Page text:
Gordie and I were pissed, but powerless. Then Mrs. Sealten made a crucial mistake: she called in sick. On an early winter afternoon, her class descended into anarchy. A substitute sat at Sealten's desk with her face in her hands. Crime and Punishment paperbacks and fundraiser M&M's whizzed through the air. Gordon went on an extended walkabout with a bathroom pass. I plotted how I could interest the impossibly tall Sarah Torri in any of my romantic scenarios. This depressed me so thoroughly that I put my head on my desk and began to doze.
Then Gordon returned. I awoke to see him frantically snapping his fingers in the doorway. He mouthed one word.
I immediately understood. Casually, I rose from my seat and made my way to the shelf holding our raggedy nemesis. A couple of hockey players wrestling on the floor in a homoerotic way provided a diversion. I grabbed the Moofla from behind the near-tears sub and pivoted toward the door. I then tossed the blue-orange furball sidearm to Gordon. A cheerleader shrieked at the maneuver but then stifled a conspiratorial giggle. Gordon tucked the creature under his sweater and stashed him in the safe house of his locker. That night, the Moofla was smuggled to Gordon's Bassett Park home in an L.L. Bean bookbag.
The next day, Mrs. Sealten returned. She eyed us coldly as we smirked into her classroom. She had an announcement.
"The stealing of a teacher's property is grounds for expulsion. Those of you who know what I am talking about should act accordingly before it's too late."
We chose a different path. Gordon had an unhealthy interest in the Red Brigade's 1978 kidnapping of Italian Prime Minister Aldo Moro. He had an idea: ransom the Moofla back in exchange for a public apology from Mrs. Sealten for not acknowledging our literary greatness. Like most radical kidnappings, this was bound to fail. Moro had more chance of returning from the grave than we had of Sealten cracking.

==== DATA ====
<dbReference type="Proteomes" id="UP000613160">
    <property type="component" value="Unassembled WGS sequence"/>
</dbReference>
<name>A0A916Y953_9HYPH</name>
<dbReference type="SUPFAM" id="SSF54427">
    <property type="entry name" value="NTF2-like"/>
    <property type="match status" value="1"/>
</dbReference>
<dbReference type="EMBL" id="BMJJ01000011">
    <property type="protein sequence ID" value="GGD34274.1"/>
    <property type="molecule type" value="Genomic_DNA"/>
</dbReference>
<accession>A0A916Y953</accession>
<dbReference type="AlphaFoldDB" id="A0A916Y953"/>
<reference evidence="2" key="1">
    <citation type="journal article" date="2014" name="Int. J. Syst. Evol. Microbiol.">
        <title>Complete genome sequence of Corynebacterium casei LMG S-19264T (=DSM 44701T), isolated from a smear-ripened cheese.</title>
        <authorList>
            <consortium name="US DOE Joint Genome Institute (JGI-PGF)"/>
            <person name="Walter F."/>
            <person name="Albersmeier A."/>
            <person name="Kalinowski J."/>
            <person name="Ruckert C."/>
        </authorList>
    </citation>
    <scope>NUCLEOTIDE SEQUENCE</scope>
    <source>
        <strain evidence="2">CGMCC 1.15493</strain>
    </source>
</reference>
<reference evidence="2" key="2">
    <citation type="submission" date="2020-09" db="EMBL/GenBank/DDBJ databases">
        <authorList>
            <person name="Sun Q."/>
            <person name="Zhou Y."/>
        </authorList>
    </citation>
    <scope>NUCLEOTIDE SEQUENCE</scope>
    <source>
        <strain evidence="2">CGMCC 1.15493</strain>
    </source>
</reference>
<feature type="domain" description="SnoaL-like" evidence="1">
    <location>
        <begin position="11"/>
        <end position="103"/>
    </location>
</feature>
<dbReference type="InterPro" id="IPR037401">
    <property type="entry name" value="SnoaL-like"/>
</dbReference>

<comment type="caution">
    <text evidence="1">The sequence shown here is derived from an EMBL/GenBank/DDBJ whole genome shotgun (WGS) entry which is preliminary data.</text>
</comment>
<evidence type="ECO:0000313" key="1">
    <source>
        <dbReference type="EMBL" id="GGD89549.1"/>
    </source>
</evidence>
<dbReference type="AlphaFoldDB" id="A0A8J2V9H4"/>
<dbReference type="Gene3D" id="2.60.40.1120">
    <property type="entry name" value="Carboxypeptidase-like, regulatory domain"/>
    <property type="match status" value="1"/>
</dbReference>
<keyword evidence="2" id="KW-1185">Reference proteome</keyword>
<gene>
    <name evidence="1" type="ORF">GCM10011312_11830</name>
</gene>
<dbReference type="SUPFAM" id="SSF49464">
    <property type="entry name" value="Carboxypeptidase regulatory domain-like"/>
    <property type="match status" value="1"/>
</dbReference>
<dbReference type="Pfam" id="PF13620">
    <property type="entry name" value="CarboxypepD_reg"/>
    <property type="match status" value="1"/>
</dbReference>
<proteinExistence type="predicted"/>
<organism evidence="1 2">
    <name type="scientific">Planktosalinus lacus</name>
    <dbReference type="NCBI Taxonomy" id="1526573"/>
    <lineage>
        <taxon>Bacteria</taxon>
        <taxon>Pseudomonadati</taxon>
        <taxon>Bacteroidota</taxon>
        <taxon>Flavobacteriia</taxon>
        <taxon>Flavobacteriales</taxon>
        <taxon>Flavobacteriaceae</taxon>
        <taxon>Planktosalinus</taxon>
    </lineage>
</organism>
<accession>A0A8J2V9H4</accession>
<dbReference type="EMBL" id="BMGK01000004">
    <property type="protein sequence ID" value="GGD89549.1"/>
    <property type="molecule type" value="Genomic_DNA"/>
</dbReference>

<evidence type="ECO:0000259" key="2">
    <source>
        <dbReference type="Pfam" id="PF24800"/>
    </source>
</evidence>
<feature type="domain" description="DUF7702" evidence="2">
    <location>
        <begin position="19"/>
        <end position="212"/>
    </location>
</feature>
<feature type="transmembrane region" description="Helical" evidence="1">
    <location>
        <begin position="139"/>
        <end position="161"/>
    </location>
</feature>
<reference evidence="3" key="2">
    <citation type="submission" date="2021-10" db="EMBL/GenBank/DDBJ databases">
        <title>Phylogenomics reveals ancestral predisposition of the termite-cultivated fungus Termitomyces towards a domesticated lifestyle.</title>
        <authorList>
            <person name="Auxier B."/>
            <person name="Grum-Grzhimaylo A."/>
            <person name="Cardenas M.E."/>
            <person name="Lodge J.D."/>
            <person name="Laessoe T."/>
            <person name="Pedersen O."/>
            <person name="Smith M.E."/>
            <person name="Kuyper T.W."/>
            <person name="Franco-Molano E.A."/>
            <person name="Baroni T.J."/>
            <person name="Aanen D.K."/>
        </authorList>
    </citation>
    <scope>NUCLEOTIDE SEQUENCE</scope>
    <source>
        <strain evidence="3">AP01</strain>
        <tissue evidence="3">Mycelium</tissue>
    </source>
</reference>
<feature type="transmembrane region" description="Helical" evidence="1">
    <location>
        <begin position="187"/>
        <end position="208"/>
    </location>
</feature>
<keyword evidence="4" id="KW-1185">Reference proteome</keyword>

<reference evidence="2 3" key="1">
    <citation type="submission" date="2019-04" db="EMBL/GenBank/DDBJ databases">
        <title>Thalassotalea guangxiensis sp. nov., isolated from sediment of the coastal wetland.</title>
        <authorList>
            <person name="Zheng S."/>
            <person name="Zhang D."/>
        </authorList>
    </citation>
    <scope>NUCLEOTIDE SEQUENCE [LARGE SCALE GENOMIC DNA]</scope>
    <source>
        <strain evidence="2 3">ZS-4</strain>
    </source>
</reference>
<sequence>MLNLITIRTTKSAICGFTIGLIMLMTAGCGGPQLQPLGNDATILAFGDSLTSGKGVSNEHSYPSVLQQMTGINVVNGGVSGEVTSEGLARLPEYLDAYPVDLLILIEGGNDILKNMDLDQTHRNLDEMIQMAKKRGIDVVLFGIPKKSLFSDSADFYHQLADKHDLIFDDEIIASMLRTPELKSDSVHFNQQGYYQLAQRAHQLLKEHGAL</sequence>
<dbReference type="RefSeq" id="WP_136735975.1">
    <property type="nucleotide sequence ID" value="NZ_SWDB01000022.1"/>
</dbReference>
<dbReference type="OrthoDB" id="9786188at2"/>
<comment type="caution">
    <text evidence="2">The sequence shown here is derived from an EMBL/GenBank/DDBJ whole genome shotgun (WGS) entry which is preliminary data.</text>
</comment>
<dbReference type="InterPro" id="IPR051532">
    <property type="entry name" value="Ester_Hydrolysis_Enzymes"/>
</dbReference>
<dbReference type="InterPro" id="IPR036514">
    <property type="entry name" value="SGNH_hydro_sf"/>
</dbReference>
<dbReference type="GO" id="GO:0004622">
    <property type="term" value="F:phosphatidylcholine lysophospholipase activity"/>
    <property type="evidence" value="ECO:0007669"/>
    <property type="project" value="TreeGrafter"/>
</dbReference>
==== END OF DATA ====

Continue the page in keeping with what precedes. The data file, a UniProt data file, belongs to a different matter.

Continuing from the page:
Still, we hatched a plan: We would photograph the Moofla at various Flint locations and mail the Polaroids to Sealten, whose address was unwisely published in the White Pages.
It was now mid-December. We set upon our mission with a zeal perhaps better utilized conjugating the verb etre. Our Gallic alter egos, Andre and Etienne, were in danger of failing Sister Grace’s French II class despite a creative skit about a drug deal gone bad in the Bois Du Bologne. On a succession of Fridays, Gordie and I bought a bottle of Riunite, put The English Beat on the boom box, and set out in the most unsubtle of vehicles: Gordie's mom's 1963 Buick LeSabre. We logged many miles. There was Moofla on a chairlift at Mt. Holly. There was Moofla being ravaged by other stuffed vixens on Gordon's bed. There was Moofla reading Playboy. There was Moofla holding a current edition of the National Enquirer to prove he was still alive. And our favorite: Moofla spooning the Baby Jesus in St. Paul Lutheran's nativity scene.
Like Patty Hearst, the Moofla embraced the devil-may-care lifestyle of his captors — the booze, the pills, the girls. Some say it was a classic example of Stockholm Syndrome. Others admit he clearly rejoiced in his new-found freedom from Mrs. Sealten.
We mailed the photos.
Soon after, Mrs. Sealten began a class with another announcement.
"It is a federal offense to send threatening items through the mail. These are serious crimes."
This seemed particularly unwise in a place like Flint; the FBI was going to pursue the kidnapping of a Muppetesque animal while the entire city was a Beirut-style war zone and drunk driving was considered a civic right? Not bloody likely.
Still, things were getting too "hot," as they say on Starsky and Hutch. It was time to unload the Moofla. We would return him to his mama — with one significant alteration.